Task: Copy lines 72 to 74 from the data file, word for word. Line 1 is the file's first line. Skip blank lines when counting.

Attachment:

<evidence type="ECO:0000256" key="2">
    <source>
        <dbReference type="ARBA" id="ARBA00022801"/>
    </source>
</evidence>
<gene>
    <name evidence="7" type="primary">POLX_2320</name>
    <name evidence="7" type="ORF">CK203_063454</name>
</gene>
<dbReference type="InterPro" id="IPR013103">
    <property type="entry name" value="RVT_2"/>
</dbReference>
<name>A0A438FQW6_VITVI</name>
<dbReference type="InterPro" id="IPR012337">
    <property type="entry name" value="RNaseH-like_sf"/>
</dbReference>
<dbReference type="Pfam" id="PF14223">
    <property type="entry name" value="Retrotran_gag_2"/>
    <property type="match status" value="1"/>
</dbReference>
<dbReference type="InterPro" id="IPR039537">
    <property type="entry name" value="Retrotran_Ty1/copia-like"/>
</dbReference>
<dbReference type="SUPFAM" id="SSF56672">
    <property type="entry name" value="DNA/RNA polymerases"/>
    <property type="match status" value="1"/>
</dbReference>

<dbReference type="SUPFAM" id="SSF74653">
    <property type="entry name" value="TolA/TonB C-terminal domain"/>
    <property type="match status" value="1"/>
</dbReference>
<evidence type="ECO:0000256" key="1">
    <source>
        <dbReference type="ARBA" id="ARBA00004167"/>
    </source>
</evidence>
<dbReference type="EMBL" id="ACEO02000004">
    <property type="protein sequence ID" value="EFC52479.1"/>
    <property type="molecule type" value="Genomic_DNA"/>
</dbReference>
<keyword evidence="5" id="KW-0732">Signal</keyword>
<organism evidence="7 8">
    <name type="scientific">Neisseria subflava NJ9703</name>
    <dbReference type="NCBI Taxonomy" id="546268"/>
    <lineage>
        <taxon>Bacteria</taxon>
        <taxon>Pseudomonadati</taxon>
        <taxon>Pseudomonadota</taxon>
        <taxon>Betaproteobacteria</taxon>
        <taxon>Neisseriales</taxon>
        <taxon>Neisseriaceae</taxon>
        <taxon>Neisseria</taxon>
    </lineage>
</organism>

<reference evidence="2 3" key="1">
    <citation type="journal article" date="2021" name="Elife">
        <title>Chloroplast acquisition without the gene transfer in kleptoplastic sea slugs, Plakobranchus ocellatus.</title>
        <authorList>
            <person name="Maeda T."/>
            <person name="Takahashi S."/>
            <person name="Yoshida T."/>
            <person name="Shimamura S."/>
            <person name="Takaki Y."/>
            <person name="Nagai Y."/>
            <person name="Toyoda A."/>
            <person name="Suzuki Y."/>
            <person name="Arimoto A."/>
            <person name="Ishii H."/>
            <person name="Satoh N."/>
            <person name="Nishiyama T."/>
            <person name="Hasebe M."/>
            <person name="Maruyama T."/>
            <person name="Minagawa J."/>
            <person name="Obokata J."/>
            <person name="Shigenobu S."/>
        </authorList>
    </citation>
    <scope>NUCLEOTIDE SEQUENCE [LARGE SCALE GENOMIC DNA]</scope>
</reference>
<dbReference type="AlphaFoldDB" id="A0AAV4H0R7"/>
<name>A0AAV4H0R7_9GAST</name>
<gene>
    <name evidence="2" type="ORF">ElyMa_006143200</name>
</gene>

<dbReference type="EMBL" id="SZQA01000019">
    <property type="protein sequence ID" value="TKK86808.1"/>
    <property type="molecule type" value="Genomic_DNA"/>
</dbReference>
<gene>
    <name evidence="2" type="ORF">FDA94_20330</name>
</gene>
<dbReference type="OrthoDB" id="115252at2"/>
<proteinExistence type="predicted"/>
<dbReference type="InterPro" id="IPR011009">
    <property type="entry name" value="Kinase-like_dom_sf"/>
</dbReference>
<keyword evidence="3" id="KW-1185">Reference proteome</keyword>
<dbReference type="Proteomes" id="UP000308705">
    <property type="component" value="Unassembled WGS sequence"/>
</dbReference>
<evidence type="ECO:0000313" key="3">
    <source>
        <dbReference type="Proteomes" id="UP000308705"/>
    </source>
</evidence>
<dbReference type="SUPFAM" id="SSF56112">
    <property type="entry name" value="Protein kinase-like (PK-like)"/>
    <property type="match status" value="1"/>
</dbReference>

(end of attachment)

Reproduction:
            <person name="Maruyama T."/>
            <person name="Minagawa J."/>
            <person name="Obokata J."/>